BOYLE HEIGHTS — Anti-gentrification forces have staged noisy protests — online and in person — against newly opened art galleries and, most recently, a coffee house that they say will only serve to hasten the displacement of working place residents and turn the neighborhood into another Echo Park or Highland Park. But many have asked why the Starbucks at the busy corner of Soto Street and Olympic Boulevard, which opened in 2014, has not generated the same opposition.
Wouldn’t a Starbucks have a bigger impact on gentrifying a neighborhood than a small, coffee house? Not really, say those trying to get coffee houses and art galleries to move out of the neighborhood.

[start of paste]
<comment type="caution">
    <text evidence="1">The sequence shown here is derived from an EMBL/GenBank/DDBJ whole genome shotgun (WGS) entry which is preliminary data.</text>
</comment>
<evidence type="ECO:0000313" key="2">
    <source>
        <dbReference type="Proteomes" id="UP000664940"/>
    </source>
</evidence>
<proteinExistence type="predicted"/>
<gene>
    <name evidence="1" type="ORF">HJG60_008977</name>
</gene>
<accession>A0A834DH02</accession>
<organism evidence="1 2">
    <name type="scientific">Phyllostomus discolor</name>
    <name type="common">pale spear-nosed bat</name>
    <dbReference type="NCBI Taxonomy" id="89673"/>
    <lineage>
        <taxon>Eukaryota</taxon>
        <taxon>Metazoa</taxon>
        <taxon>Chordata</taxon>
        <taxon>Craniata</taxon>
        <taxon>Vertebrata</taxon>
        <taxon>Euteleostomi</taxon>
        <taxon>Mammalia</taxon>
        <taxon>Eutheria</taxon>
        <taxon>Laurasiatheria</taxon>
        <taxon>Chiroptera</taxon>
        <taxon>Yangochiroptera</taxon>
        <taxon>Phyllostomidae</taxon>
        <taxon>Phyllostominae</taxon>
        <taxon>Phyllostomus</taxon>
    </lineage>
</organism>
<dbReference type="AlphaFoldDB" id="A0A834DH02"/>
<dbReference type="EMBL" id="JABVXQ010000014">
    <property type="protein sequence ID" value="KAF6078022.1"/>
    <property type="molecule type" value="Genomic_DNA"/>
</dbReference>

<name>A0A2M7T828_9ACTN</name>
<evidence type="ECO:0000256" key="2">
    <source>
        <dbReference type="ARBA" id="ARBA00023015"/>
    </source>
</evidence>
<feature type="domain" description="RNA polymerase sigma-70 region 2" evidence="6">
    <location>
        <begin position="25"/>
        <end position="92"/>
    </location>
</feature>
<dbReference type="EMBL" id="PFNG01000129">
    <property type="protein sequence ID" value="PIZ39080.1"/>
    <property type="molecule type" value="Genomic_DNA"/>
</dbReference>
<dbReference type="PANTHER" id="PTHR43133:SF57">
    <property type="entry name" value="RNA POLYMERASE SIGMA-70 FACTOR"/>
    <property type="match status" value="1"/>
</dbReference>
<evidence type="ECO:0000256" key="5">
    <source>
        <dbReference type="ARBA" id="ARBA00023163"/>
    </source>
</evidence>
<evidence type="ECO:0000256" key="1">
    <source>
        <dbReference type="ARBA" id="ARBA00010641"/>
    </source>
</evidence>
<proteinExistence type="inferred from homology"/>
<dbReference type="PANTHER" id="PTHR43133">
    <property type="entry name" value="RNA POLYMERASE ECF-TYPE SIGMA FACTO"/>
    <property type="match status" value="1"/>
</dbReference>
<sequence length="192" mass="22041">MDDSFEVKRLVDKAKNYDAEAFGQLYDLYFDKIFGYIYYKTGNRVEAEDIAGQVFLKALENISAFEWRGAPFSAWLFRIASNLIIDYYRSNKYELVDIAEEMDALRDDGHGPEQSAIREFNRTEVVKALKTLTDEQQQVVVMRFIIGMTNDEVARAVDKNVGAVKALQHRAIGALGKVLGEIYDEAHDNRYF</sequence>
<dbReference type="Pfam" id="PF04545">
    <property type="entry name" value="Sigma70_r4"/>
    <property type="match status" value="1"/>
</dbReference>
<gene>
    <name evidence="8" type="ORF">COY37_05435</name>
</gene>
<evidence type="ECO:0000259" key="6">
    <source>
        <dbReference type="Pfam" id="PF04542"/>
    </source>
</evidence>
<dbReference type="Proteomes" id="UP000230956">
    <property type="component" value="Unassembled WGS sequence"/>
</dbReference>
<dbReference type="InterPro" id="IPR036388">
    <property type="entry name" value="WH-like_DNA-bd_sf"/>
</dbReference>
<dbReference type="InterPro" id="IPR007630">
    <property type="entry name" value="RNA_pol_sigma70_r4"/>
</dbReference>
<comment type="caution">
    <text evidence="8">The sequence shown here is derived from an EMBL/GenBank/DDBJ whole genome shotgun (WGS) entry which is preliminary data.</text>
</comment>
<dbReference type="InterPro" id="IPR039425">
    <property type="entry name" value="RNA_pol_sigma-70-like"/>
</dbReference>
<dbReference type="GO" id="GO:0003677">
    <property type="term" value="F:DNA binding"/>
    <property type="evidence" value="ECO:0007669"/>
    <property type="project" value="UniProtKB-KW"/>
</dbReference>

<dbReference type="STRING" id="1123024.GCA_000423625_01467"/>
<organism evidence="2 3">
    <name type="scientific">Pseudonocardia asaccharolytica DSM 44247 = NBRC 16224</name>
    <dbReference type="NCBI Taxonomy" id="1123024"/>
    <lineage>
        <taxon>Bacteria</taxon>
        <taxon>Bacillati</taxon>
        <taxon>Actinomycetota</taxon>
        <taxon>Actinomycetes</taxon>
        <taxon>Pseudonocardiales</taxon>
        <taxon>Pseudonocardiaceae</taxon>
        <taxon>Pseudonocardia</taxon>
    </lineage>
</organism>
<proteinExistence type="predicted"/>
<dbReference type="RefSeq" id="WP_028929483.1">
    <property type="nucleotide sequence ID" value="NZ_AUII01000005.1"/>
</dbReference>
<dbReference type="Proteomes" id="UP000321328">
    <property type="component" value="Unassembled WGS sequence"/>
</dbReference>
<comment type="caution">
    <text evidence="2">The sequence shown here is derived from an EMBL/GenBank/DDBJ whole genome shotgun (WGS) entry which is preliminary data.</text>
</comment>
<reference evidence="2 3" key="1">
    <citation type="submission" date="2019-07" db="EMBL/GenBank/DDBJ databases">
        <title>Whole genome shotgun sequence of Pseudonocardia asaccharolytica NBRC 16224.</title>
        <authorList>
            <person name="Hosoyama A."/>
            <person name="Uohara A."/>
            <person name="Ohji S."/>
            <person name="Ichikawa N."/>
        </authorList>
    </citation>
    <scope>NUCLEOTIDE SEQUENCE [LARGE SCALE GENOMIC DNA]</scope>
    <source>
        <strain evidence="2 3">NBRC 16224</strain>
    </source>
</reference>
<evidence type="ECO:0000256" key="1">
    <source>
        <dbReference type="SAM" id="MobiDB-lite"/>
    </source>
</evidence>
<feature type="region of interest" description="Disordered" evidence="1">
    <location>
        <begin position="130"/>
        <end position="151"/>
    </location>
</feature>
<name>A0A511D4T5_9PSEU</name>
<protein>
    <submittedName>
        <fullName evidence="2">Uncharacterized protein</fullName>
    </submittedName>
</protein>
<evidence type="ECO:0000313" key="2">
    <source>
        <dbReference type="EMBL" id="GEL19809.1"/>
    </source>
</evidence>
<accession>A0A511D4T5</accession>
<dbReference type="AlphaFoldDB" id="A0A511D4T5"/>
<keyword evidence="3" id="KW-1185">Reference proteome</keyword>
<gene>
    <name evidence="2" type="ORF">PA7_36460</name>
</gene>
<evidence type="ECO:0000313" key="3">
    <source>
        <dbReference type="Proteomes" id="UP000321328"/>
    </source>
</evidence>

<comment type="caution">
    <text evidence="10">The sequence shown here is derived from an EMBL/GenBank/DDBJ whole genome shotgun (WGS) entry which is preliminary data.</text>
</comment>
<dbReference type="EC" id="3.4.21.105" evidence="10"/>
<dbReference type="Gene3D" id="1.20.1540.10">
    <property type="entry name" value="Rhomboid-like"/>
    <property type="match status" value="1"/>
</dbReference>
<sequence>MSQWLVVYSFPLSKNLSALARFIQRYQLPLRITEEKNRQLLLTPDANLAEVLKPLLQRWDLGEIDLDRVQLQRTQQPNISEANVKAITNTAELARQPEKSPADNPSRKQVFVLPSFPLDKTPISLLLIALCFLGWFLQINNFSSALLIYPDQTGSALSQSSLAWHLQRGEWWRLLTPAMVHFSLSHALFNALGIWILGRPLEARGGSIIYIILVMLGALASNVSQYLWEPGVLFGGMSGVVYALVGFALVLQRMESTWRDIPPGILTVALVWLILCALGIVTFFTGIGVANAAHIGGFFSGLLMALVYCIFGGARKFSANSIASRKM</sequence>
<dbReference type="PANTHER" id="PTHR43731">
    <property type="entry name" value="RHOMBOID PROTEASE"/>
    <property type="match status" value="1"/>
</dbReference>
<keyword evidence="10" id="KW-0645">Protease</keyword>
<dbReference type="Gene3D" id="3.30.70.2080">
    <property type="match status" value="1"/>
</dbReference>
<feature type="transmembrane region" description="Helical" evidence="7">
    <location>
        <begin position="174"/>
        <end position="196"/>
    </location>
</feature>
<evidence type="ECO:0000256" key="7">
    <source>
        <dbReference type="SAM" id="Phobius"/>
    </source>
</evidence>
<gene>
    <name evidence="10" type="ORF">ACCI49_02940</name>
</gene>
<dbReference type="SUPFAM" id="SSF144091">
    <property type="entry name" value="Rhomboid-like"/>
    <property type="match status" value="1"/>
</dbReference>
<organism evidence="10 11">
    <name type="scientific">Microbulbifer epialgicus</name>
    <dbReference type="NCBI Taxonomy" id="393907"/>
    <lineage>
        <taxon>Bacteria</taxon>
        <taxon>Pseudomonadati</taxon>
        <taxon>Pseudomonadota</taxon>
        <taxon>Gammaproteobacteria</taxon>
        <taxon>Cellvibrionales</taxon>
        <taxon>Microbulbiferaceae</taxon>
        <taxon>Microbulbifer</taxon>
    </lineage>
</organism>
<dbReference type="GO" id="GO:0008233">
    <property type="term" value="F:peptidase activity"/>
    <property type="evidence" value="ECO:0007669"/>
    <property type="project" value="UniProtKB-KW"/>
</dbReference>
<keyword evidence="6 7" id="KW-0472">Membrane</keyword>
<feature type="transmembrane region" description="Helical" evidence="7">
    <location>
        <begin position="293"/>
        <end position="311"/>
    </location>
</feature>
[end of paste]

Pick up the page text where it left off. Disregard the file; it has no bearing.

In an L.A. Times story on the Boyle Heights anti-gentrification protests, Leonardo Vilchis, director of Union de Vecino and prominent gentrification critic, told that times that a giant chain like Starbucks is a “post-gentrification” business that no longer threatens to the neighborhood. But a small, independent like Weird Wave, which opened last month on Cesar Chavez Avenue, is “a threat to local businesses and it’s one more sign of gentrification that we need to defeat.” he said.
Apparently everyone welcomes a Frappuccino in their neighborhood.
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